June 25, 2017 – Toronto
The Moccasin Initiative is aimed at making inhabitants of Ontario province know whose indigenous community land they are occupying.
The Moccasin Identifier Project will in addition make children know the history of the original owners on whose land their schools were built.
On June 21 in Ontario, all the class rooms in this province will research whose land the school is built on, what year and what treaties were signed by the Crown to take over the land from their original owners.
Carolyn King of the Mississaugas Credit First Nation was at the Indigenous Arts Festival to explain the initiative and to also mark the land with the first set of moccasin stencils.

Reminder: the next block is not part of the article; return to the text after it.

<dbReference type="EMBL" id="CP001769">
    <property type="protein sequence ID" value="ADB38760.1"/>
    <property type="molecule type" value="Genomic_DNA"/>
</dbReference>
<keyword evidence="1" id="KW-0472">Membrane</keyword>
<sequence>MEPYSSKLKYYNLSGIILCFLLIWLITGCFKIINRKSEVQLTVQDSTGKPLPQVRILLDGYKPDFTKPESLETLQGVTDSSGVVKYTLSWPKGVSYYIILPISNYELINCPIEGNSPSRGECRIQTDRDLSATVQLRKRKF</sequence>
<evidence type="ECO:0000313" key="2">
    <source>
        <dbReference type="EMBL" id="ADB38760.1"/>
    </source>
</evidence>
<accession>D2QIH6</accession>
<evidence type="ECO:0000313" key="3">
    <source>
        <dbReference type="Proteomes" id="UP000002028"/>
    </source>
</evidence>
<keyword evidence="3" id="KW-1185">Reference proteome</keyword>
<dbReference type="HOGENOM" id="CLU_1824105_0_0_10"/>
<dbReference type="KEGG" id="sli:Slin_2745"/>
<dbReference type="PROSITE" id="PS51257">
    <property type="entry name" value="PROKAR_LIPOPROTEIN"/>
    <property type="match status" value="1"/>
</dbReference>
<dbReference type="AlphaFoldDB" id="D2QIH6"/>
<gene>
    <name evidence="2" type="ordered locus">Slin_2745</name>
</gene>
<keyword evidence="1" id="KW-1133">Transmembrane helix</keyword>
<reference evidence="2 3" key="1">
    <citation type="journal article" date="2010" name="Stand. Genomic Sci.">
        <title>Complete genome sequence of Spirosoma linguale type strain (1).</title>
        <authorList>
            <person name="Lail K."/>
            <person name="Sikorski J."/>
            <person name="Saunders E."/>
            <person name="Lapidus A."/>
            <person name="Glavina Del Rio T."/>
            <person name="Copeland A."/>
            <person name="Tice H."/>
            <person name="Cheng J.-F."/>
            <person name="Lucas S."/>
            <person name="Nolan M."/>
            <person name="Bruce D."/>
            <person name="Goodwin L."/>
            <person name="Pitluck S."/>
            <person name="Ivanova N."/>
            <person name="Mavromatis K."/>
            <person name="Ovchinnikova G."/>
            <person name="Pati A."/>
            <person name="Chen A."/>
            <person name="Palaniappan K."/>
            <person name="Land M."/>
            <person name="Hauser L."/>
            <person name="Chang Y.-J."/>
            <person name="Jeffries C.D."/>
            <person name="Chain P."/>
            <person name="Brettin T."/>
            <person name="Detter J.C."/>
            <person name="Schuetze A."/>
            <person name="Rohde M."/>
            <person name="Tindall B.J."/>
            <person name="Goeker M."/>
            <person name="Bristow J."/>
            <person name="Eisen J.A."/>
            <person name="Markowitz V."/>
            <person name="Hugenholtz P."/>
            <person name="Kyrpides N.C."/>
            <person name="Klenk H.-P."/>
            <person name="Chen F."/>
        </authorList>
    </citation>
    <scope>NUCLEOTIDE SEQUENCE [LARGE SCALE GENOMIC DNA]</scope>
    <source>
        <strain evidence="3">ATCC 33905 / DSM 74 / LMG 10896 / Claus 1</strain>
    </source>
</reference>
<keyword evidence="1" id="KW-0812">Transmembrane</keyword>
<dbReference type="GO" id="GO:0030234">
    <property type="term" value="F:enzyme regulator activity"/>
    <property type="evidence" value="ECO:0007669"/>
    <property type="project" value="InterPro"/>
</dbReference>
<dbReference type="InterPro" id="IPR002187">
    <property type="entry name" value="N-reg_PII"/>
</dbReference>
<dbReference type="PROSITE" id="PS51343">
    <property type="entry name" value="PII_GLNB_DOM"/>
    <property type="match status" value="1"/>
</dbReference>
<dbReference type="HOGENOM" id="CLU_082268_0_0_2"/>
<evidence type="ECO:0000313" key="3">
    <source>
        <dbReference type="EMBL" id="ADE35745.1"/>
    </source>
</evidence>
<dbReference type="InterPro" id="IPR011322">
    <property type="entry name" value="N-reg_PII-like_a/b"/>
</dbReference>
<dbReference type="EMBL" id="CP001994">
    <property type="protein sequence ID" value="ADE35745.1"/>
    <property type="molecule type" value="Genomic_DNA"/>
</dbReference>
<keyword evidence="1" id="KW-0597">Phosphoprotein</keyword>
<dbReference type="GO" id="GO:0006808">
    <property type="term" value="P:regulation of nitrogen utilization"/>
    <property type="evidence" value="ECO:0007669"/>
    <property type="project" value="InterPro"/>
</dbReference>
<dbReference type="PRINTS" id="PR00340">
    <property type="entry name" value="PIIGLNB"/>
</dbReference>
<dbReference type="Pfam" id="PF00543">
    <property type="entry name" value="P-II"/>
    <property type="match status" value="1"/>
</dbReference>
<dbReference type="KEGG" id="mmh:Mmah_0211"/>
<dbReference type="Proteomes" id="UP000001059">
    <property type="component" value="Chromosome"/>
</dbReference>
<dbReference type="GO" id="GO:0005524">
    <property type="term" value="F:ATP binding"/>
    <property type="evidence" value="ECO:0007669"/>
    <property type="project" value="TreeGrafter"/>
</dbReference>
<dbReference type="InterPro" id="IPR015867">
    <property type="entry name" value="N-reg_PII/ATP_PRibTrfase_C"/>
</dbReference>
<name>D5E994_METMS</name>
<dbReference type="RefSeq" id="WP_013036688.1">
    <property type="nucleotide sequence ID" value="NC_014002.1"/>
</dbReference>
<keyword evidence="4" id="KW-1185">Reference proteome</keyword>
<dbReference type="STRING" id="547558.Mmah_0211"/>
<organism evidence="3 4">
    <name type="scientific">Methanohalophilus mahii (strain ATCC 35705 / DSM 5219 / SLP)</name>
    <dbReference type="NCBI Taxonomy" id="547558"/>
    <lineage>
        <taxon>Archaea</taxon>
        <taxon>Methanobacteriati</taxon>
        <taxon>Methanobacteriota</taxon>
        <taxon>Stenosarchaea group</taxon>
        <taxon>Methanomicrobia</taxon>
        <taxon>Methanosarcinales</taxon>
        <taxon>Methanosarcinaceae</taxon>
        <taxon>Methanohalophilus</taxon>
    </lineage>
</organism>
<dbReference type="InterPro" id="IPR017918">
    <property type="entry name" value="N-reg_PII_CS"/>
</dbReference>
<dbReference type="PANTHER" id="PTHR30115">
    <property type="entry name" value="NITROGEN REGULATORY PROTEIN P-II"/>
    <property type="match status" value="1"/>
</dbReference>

The land marked in Toronto was the traditional land of the Mississaugas Credit First Nation.
The Mississauagas Credit First Nation signed the treaty with Toronto in 1805 for the purchase of the land.
Carolyn King said the painting was the first time volunteers including children have used the stencils of the moccasins.
“If we as First Nations people do not get the marker on the ground today we would be lost for ever.”
Carolyn King told Mosaic Edition at the end of the marking of the land that the message of the event was to make everyone “be aware and recognize that that there were people in the early history and still here today.”
“We have all of our history to be proud of, putting up the symbols, the moccasin identifier is one of those things people can do to recognize and honour us.”
Both old and young who attended the event volunteered to mark the land of the Mississaugas Credit First Nation now part of Toronto with the stencils.